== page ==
Monday, March 22, 2010

Lindisfarne Abbey

OSWALD, King of Northumbria, gave to Bishop Aidan, a monk of Iona, and a man noted for his piety, the island of Lindisfarne, and from the sanctity of the opposite monastery and the monks it obtained the name of Holy Island.
The island is separated from the mainland by a narrow neck of sand which can be crossed on foot at low water.

"For, with its flow and ebb, its style
Varies from continent to isle;
Dry-shod, o'er sands, twice every day,
The pilgrims to the shrine find way;
Twice every day, the waves efface
Of staves and sandalled feet the trace."
The castle is of great antiquity. From its summit may be seen, at seven miles, distance southward, the romantic rocks on which stands Bamborough Castle.
The abbey, an extensive and beautiful ruin, stands on the mainland at the extremity of the sandy track that leads to Holy Island.

Lindisfarne Abbey
St. Cuthbert was at one time Bishop of Lindisfarne, and a strange superstition respecting him is not even yet quite forgotten there. It is, that on dark and gloomy nights, when the waves rose high and the wind roared, the spirit of St. Cuthbert sat on a fragment of rock on the shore of Holy Island, veiled in the sea-mist, and forged beads for the faithful. The sound of his hammering was heard through the storm, and on the shore next day numbers of the beads were sure to be found. They are sometimes seen now, and are in reality the fossil remains of sea animals called crinoids - ancient dwellers in the deep. Scott tells us:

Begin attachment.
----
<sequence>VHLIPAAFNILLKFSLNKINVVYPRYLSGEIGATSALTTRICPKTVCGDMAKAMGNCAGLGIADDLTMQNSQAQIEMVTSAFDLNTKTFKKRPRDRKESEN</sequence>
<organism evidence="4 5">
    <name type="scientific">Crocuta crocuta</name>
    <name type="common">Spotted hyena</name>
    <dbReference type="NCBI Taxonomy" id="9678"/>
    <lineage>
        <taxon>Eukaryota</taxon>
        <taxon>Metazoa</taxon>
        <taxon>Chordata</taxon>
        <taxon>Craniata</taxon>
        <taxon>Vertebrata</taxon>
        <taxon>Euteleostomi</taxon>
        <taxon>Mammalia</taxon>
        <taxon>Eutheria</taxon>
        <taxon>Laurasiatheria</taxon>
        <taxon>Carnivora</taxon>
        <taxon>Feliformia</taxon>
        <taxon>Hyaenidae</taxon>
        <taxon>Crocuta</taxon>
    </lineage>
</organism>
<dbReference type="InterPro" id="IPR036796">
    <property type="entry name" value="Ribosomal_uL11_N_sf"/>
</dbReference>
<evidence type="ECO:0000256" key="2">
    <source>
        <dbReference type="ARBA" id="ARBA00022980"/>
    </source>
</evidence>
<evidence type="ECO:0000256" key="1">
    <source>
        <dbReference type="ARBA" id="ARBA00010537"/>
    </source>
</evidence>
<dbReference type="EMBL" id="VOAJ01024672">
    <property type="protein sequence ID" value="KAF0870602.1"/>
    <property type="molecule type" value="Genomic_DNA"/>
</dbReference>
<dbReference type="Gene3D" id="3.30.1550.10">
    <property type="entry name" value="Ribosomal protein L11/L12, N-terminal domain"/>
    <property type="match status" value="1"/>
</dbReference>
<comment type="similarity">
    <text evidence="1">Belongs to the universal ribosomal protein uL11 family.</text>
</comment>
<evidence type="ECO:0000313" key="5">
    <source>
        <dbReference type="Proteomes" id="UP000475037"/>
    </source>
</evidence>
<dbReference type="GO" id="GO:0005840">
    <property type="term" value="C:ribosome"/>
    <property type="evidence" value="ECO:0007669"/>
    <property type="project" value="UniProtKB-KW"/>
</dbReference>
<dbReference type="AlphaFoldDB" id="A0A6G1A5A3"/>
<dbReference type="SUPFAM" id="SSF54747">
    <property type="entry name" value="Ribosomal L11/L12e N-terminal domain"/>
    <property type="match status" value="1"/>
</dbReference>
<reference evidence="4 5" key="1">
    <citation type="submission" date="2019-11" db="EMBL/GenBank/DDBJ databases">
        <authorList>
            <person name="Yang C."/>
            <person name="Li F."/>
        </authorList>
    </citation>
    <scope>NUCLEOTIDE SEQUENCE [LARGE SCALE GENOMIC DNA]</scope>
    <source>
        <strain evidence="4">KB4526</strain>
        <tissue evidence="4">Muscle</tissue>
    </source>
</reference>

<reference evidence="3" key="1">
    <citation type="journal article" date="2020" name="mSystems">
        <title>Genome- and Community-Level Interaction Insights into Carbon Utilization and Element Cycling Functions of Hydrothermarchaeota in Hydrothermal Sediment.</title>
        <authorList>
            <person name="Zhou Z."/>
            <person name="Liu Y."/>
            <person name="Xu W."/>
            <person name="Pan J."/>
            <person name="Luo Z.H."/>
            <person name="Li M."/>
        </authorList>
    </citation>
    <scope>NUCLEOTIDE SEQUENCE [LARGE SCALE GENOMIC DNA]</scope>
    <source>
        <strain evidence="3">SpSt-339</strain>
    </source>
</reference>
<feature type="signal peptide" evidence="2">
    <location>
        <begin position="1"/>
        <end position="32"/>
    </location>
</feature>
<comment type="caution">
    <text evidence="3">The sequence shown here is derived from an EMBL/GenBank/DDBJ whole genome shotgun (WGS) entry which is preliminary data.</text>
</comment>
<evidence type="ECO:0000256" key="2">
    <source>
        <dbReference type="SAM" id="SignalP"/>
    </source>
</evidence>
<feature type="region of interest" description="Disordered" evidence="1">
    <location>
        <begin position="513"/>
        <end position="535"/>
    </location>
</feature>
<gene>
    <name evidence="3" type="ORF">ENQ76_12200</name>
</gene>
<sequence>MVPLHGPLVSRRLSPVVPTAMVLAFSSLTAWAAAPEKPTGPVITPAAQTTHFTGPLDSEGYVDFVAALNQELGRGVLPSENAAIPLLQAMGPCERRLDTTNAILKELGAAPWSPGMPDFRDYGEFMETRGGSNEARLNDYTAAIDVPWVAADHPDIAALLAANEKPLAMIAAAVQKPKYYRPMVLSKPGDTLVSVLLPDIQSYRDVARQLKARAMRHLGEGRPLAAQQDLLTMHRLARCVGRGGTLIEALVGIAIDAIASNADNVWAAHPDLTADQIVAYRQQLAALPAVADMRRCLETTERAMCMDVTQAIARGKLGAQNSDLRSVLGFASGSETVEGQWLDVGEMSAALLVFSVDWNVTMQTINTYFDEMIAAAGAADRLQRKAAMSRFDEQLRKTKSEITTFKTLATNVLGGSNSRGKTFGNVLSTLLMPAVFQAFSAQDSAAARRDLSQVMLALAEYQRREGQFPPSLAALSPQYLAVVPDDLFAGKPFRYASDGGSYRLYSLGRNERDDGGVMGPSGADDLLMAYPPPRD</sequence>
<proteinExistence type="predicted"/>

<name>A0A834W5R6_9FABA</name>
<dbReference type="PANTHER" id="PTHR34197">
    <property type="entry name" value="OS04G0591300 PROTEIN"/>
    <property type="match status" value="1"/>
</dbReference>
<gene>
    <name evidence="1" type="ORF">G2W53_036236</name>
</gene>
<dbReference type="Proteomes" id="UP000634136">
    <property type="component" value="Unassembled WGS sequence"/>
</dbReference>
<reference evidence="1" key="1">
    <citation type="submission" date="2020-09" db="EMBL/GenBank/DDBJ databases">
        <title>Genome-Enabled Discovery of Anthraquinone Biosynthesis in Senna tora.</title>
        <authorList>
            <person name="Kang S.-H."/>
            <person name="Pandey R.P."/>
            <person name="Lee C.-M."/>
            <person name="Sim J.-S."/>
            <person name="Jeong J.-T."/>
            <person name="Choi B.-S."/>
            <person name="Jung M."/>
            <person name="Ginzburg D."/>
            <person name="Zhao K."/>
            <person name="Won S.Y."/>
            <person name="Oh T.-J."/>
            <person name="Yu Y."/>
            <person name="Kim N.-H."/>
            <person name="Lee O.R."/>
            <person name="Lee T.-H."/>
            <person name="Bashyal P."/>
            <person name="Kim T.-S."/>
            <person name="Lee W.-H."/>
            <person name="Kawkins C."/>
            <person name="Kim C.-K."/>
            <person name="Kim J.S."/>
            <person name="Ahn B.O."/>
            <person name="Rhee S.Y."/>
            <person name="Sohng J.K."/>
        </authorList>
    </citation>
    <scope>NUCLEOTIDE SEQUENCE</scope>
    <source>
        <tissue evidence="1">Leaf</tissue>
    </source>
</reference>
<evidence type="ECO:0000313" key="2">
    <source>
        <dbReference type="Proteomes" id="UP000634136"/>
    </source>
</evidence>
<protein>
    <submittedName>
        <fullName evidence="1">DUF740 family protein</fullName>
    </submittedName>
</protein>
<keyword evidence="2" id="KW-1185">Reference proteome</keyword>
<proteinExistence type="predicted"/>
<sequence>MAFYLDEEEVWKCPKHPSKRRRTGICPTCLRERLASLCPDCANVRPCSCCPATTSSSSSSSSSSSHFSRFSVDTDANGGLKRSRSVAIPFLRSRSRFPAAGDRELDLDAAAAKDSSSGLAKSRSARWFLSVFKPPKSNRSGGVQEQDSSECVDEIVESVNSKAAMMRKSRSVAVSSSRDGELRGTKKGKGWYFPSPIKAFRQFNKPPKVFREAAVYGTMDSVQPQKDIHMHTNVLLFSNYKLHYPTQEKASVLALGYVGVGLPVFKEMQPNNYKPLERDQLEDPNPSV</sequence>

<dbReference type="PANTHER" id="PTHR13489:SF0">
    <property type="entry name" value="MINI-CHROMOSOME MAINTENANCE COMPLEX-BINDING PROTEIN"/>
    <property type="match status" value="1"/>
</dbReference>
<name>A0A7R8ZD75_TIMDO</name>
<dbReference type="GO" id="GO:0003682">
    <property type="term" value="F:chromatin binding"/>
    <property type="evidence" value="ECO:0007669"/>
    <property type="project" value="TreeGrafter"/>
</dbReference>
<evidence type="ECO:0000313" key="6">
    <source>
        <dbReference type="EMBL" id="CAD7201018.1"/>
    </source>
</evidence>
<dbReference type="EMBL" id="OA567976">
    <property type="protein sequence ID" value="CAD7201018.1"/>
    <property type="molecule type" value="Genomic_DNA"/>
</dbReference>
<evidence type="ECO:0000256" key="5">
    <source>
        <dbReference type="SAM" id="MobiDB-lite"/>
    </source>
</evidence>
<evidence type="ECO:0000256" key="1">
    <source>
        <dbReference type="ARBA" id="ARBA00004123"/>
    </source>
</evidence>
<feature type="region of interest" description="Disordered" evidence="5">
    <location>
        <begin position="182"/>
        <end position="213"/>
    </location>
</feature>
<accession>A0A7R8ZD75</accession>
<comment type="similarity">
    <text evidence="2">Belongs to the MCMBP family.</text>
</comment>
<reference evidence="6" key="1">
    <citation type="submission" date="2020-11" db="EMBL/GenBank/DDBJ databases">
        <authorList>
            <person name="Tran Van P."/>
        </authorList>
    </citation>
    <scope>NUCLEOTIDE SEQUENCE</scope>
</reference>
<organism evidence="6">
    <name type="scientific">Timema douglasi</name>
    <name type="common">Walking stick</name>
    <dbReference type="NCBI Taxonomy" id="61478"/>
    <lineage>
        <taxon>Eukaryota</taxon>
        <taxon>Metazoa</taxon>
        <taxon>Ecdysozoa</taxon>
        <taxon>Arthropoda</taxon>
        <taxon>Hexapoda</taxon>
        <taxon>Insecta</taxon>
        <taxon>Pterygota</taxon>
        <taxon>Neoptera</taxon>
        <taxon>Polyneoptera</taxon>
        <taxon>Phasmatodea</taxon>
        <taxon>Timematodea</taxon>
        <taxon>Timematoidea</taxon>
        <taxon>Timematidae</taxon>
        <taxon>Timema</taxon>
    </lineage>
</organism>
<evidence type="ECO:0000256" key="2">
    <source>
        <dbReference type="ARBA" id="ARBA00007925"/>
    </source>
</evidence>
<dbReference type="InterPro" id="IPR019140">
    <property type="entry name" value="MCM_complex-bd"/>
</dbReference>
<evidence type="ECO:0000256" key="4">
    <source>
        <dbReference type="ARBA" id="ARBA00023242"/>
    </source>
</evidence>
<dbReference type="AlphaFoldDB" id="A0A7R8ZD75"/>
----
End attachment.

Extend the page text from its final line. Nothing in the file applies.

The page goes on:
"On a rock by Lindisfarne,
St. Cuthbert sits, and toils to frame
The sea-born beads that bear his name
Such tales had Whitby's fishers told,
And said they might his shape behold,
And hear his anvil sound;
A deafening clang, - a huge, dim form,
Seen but, and heard, when gathering storm
And night were closing round."

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